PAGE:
Background: Theoretical studies suggest that direct and indirect selection have the potential to cause substantial evolutionary change in female mate choice. Similarly, sexual selection is considered a strong force in the evolution of male attractiveness and the exaggeration of secondary sexual traits. Few studies have, however, directly tested how female mate choice and male attractiveness respond to selection. Here we report the results of a selection experiment in which we selected directly on female mating preference for attractive males and, independently, on male attractiveness in the guppy, Poecilia reticulata. We measured the direct and correlated responses of female mate choice and male attractiveness to selection and the correlated responses of male ornamental traits, female fecundity and adult male and female survival.
Results: Surprisingly, neither female mate choice nor male attractiveness responded significantly to direct or to indirect selection. Fecundity did differ significantly among lines in a way that suggests a possible sexually-antagonistic cost to male attractiveness.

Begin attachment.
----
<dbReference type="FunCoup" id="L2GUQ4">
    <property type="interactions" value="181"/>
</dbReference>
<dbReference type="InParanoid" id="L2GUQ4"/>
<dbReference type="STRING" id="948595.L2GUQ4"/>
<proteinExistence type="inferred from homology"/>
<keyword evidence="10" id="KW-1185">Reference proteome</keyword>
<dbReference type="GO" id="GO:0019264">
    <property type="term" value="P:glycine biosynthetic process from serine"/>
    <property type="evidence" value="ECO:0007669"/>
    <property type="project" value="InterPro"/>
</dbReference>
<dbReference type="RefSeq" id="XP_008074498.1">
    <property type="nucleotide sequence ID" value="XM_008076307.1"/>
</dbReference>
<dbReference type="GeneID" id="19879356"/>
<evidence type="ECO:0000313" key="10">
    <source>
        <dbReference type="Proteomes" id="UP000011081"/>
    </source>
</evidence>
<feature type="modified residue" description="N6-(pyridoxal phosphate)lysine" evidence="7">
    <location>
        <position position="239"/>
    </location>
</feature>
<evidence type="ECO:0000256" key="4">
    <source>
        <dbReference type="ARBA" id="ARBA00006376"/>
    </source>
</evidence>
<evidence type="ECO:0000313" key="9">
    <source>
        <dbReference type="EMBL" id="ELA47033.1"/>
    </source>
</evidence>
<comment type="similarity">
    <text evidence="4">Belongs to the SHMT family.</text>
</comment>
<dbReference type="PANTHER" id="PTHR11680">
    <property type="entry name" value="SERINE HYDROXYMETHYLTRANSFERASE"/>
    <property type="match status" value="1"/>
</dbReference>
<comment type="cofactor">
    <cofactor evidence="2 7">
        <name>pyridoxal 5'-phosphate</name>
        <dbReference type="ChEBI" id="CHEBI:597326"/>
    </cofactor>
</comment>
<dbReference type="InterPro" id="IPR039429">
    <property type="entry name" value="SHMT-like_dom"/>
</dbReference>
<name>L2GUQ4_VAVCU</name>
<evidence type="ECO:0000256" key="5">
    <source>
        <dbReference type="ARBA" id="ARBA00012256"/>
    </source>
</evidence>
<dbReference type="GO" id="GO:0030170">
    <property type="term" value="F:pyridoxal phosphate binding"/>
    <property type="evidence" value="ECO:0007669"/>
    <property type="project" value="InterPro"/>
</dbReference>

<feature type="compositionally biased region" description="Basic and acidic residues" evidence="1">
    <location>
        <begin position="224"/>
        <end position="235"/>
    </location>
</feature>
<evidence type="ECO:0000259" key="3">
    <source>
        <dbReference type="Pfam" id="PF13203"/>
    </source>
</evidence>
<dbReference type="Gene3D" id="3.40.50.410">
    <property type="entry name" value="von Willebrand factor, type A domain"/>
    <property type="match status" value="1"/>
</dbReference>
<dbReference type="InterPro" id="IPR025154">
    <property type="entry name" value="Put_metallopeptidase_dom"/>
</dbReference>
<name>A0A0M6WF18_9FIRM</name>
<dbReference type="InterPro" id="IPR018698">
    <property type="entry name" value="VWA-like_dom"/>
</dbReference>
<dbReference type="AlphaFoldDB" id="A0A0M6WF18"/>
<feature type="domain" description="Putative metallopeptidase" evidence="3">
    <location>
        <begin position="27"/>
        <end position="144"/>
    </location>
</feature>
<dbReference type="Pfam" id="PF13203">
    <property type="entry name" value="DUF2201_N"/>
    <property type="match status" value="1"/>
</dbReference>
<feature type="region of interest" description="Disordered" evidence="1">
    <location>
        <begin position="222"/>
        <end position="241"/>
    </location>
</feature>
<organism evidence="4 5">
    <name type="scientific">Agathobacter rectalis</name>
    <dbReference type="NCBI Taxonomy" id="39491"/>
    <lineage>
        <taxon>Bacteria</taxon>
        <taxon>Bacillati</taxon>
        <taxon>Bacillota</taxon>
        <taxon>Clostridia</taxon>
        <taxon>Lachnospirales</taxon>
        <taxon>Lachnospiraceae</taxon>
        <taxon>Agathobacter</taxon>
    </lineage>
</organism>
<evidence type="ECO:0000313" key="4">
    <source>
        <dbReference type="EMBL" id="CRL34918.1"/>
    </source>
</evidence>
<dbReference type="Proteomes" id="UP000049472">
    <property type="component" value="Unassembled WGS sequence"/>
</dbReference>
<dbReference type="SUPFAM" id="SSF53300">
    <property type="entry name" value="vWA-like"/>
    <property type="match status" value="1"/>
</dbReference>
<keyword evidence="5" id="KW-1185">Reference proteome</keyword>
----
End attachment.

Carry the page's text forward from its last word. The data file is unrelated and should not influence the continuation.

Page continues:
Conclusions: The opportunity for evolutionary change in female mate choice and male attractiveness may be much smaller than predicted by current theory, and may thus have important consequences for how we understand the evolution of female mate choice and male attractiveness. We discuss a number of factors that may have constrained the response of female choice and male attractiveness to selection, including low heritabilities, low levels of genetic (co)variation in the multivariate direction of selection, sexually-antagonistic constraint on sexual selection and the "environmental covariance hypothesis".